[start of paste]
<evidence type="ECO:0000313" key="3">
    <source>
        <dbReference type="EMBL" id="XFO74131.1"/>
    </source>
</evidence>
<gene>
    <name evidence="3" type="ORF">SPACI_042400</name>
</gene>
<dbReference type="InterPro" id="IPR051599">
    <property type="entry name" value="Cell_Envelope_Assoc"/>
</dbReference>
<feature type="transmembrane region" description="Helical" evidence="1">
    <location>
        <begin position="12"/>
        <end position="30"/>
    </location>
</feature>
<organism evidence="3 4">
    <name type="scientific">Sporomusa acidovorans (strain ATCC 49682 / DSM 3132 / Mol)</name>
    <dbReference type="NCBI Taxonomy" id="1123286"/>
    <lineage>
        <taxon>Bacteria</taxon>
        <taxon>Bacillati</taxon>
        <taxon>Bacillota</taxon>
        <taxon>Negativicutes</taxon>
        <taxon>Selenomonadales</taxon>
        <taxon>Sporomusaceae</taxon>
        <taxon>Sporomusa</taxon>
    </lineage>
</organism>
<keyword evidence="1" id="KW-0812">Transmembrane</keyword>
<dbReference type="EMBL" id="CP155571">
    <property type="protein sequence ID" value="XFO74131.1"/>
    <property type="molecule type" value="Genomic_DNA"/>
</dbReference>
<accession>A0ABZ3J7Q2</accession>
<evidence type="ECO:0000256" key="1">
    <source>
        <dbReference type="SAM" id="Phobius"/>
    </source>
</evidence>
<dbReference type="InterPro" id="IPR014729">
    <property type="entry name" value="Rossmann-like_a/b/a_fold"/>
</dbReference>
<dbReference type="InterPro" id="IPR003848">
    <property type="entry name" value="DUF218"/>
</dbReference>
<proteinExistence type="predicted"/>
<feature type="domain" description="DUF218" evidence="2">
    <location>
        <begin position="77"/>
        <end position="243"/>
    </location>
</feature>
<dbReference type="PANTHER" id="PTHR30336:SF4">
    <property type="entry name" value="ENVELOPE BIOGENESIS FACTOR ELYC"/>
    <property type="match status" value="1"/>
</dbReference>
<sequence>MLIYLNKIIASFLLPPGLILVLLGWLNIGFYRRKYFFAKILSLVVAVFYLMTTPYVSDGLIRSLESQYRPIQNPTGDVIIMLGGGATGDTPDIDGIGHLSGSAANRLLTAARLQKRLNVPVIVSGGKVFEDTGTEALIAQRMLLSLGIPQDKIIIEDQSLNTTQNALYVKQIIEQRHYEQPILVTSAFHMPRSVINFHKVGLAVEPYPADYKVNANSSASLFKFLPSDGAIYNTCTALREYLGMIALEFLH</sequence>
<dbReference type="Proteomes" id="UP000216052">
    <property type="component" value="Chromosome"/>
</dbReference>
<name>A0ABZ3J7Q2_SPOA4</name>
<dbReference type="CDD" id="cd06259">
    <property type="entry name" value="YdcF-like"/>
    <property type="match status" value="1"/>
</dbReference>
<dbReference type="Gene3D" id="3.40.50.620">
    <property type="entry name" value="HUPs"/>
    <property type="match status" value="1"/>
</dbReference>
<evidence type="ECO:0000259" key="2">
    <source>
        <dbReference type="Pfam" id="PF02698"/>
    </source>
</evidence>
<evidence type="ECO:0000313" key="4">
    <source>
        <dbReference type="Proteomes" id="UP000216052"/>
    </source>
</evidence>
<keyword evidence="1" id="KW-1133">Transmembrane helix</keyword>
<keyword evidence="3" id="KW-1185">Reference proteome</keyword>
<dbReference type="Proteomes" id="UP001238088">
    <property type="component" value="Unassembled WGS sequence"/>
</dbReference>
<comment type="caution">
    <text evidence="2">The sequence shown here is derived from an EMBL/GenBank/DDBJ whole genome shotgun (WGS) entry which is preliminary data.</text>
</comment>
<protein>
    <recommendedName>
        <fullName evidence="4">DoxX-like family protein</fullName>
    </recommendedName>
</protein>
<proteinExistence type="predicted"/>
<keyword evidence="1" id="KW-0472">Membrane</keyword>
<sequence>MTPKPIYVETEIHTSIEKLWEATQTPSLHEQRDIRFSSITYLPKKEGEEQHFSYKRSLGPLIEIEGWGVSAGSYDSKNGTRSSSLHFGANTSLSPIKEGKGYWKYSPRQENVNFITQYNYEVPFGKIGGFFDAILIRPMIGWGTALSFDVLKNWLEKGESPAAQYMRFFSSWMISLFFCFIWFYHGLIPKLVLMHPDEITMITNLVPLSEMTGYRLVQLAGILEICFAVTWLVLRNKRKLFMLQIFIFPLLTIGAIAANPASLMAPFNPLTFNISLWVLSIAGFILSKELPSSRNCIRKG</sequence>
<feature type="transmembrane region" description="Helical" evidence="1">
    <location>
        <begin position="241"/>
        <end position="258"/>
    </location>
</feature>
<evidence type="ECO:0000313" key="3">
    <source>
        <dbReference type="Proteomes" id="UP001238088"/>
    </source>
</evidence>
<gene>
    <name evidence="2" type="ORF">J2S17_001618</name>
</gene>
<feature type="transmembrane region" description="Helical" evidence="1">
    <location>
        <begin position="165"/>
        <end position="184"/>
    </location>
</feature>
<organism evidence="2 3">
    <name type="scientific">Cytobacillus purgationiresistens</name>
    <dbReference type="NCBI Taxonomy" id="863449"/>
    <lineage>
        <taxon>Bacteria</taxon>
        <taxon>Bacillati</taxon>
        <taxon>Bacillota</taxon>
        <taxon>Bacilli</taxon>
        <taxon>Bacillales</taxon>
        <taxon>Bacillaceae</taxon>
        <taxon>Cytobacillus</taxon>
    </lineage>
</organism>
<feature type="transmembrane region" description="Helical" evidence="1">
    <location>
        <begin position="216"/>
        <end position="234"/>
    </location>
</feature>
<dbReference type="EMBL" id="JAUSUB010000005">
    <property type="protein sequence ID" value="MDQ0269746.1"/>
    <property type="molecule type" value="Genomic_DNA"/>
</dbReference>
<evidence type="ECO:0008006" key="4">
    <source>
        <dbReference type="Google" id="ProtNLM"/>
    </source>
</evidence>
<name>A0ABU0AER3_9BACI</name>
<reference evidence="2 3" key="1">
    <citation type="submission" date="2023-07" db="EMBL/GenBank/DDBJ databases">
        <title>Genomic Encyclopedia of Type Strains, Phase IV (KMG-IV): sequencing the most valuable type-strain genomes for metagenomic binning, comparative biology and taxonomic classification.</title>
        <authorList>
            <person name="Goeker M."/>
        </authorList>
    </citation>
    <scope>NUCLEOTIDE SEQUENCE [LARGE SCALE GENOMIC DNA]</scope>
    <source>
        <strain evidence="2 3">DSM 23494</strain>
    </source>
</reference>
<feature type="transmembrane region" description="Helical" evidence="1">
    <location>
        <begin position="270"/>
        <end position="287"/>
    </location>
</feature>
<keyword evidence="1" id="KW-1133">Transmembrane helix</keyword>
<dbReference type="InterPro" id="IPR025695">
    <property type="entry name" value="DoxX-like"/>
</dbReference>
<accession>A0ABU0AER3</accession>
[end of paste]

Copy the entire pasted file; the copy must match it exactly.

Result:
<evidence type="ECO:0000313" key="3">
    <source>
        <dbReference type="EMBL" id="XFO74131.1"/>
    </source>
</evidence>
<gene>
    <name evidence="3" type="ORF">SPACI_042400</name>
</gene>
<dbReference type="InterPro" id="IPR051599">
    <property type="entry name" value="Cell_Envelope_Assoc"/>
</dbReference>
<feature type="transmembrane region" description="Helical" evidence="1">
    <location>
        <begin position="12"/>
        <end position="30"/>
    </location>
</feature>
<organism evidence="3 4">
    <name type="scientific">Sporomusa acidovorans (strain ATCC 49682 / DSM 3132 / Mol)</name>
    <dbReference type="NCBI Taxonomy" id="1123286"/>
    <lineage>
        <taxon>Bacteria</taxon>
        <taxon>Bacillati</taxon>
        <taxon>Bacillota</taxon>
        <taxon>Negativicutes</taxon>
        <taxon>Selenomonadales</taxon>
        <taxon>Sporomusaceae</taxon>
        <taxon>Sporomusa</taxon>
    </lineage>
</organism>
<keyword evidence="1" id="KW-0812">Transmembrane</keyword>
<dbReference type="EMBL" id="CP155571">
    <property type="protein sequence ID" value="XFO74131.1"/>
    <property type="molecule type" value="Genomic_DNA"/>
</dbReference>
<accession>A0ABZ3J7Q2</accession>
<evidence type="ECO:0000256" key="1">
    <source>
        <dbReference type="SAM" id="Phobius"/>
    </source>
</evidence>
<dbReference type="InterPro" id="IPR014729">
    <property type="entry name" value="Rossmann-like_a/b/a_fold"/>
</dbReference>
<dbReference type="InterPro" id="IPR003848">
    <property type="entry name" value="DUF218"/>
</dbReference>
<proteinExistence type="predicted"/>
<feature type="domain" description="DUF218" evidence="2">
    <location>
        <begin position="77"/>
        <end position="243"/>
    </location>
</feature>
<dbReference type="PANTHER" id="PTHR30336:SF4">
    <property type="entry name" value="ENVELOPE BIOGENESIS FACTOR ELYC"/>
    <property type="match status" value="1"/>
</dbReference>
<sequence>MLIYLNKIIASFLLPPGLILVLLGWLNIGFYRRKYFFAKILSLVVAVFYLMTTPYVSDGLIRSLESQYRPIQNPTGDVIIMLGGGATGDTPDIDGIGHLSGSAANRLLTAARLQKRLNVPVIVSGGKVFEDTGTEALIAQRMLLSLGIPQDKIIIEDQSLNTTQNALYVKQIIEQRHYEQPILVTSAFHMPRSVINFHKVGLAVEPYPADYKVNANSSASLFKFLPSDGAIYNTCTALREYLGMIALEFLH</sequence>
<dbReference type="Proteomes" id="UP000216052">
    <property type="component" value="Chromosome"/>
</dbReference>
<name>A0ABZ3J7Q2_SPOA4</name>
<dbReference type="CDD" id="cd06259">
    <property type="entry name" value="YdcF-like"/>
    <property type="match status" value="1"/>
</dbReference>
<dbReference type="Gene3D" id="3.40.50.620">
    <property type="entry name" value="HUPs"/>
    <property type="match status" value="1"/>
</dbReference>
<evidence type="ECO:0000259" key="2">
    <source>
        <dbReference type="Pfam" id="PF02698"/>
    </source>
</evidence>
<evidence type="ECO:0000313" key="4">
    <source>
        <dbReference type="Proteomes" id="UP000216052"/>
    </source>
</evidence>
<keyword evidence="1" id="KW-1133">Transmembrane helix</keyword>
<keyword evidence="3" id="KW-1185">Reference proteome</keyword>
<dbReference type="Proteomes" id="UP001238088">
    <property type="component" value="Unassembled WGS sequence"/>
</dbReference>
<comment type="caution">
    <text evidence="2">The sequence shown here is derived from an EMBL/GenBank/DDBJ whole genome shotgun (WGS) entry which is preliminary data.</text>
</comment>
<protein>
    <recommendedName>
        <fullName evidence="4">DoxX-like family protein</fullName>
    </recommendedName>
</protein>
<proteinExistence type="predicted"/>
<keyword evidence="1" id="KW-0472">Membrane</keyword>
<sequence>MTPKPIYVETEIHTSIEKLWEATQTPSLHEQRDIRFSSITYLPKKEGEEQHFSYKRSLGPLIEIEGWGVSAGSYDSKNGTRSSSLHFGANTSLSPIKEGKGYWKYSPRQENVNFITQYNYEVPFGKIGGFFDAILIRPMIGWGTALSFDVLKNWLEKGESPAAQYMRFFSSWMISLFFCFIWFYHGLIPKLVLMHPDEITMITNLVPLSEMTGYRLVQLAGILEICFAVTWLVLRNKRKLFMLQIFIFPLLTIGAIAANPASLMAPFNPLTFNISLWVLSIAGFILSKELPSSRNCIRKG</sequence>
<feature type="transmembrane region" description="Helical" evidence="1">
    <location>
        <begin position="241"/>
        <end position="258"/>
    </location>
</feature>
<evidence type="ECO:0000313" key="3">
    <source>
        <dbReference type="Proteomes" id="UP001238088"/>
    </source>
</evidence>
<gene>
    <name evidence="2" type="ORF">J2S17_001618</name>
</gene>
<feature type="transmembrane region" description="Helical" evidence="1">
    <location>
        <begin position="165"/>
        <end position="184"/>
    </location>
</feature>
<organism evidence="2 3">
    <name type="scientific">Cytobacillus purgationiresistens</name>
    <dbReference type="NCBI Taxonomy" id="863449"/>
    <lineage>
        <taxon>Bacteria</taxon>
        <taxon>Bacillati</taxon>
        <taxon>Bacillota</taxon>
        <taxon>Bacilli</taxon>
        <taxon>Bacillales</taxon>
        <taxon>Bacillaceae</taxon>
        <taxon>Cytobacillus</taxon>
    </lineage>
</organism>
<feature type="transmembrane region" description="Helical" evidence="1">
    <location>
        <begin position="216"/>
        <end position="234"/>
    </location>
</feature>
<dbReference type="EMBL" id="JAUSUB010000005">
    <property type="protein sequence ID" value="MDQ0269746.1"/>
    <property type="molecule type" value="Genomic_DNA"/>
</dbReference>
<evidence type="ECO:0008006" key="4">
    <source>
        <dbReference type="Google" id="ProtNLM"/>
    </source>
</evidence>
<name>A0ABU0AER3_9BACI</name>
<reference evidence="2 3" key="1">
    <citation type="submission" date="2023-07" db="EMBL/GenBank/DDBJ databases">
        <title>Genomic Encyclopedia of Type Strains, Phase IV (KMG-IV): sequencing the most valuable type-strain genomes for metagenomic binning, comparative biology and taxonomic classification.</title>
        <authorList>
            <person name="Goeker M."/>
        </authorList>
    </citation>
    <scope>NUCLEOTIDE SEQUENCE [LARGE SCALE GENOMIC DNA]</scope>
    <source>
        <strain evidence="2 3">DSM 23494</strain>
    </source>
</reference>
<feature type="transmembrane region" description="Helical" evidence="1">
    <location>
        <begin position="270"/>
        <end position="287"/>
    </location>
</feature>
<keyword evidence="1" id="KW-1133">Transmembrane helix</keyword>
<dbReference type="InterPro" id="IPR025695">
    <property type="entry name" value="DoxX-like"/>
</dbReference>
<accession>A0ABU0AER3</accession>